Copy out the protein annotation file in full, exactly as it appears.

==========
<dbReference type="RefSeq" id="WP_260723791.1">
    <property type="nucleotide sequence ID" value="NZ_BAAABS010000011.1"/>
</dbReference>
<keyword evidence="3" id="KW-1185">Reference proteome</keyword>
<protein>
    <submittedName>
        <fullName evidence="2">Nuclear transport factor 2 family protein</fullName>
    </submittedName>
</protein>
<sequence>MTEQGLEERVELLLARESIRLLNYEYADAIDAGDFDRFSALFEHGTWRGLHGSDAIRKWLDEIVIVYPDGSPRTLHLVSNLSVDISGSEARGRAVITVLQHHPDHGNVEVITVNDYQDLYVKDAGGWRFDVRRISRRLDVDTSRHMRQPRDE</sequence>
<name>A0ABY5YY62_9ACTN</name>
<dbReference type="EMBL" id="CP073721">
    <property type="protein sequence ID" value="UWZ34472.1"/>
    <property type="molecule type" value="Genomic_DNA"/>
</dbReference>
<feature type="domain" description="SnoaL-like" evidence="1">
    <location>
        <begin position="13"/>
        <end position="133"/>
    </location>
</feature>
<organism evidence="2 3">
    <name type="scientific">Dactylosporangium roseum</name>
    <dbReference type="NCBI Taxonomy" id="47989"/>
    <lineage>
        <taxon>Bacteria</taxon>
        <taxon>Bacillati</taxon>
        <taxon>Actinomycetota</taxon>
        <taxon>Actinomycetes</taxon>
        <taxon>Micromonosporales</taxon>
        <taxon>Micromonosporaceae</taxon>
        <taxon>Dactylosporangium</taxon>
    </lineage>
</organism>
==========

<dbReference type="RefSeq" id="WP_260723791.1">
    <property type="nucleotide sequence ID" value="NZ_BAAABS010000011.1"/>
</dbReference>
<keyword evidence="3" id="KW-1185">Reference proteome</keyword>
<protein>
    <submittedName>
        <fullName evidence="2">Nuclear transport factor 2 family protein</fullName>
    </submittedName>
</protein>
<sequence>MTEQGLEERVELLLARESIRLLNYEYADAIDAGDFDRFSALFEHGTWRGLHGSDAIRKWLDEIVIVYPDGSPRTLHLVSNLSVDISGSEARGRAVITVLQHHPDHGNVEVITVNDYQDLYVKDAGGWRFDVRRISRRLDVDTSRHMRQPRDE</sequence>
<name>A0ABY5YY62_9ACTN</name>
<dbReference type="EMBL" id="CP073721">
    <property type="protein sequence ID" value="UWZ34472.1"/>
    <property type="molecule type" value="Genomic_DNA"/>
</dbReference>
<feature type="domain" description="SnoaL-like" evidence="1">
    <location>
        <begin position="13"/>
        <end position="133"/>
    </location>
</feature>
<organism evidence="2 3">
    <name type="scientific">Dactylosporangium roseum</name>
    <dbReference type="NCBI Taxonomy" id="47989"/>
    <lineage>
        <taxon>Bacteria</taxon>
        <taxon>Bacillati</taxon>
        <taxon>Actinomycetota</taxon>
        <taxon>Actinomycetes</taxon>
        <taxon>Micromonosporales</taxon>
        <taxon>Micromonosporaceae</taxon>
        <taxon>Dactylosporangium</taxon>
    </lineage>
</organism>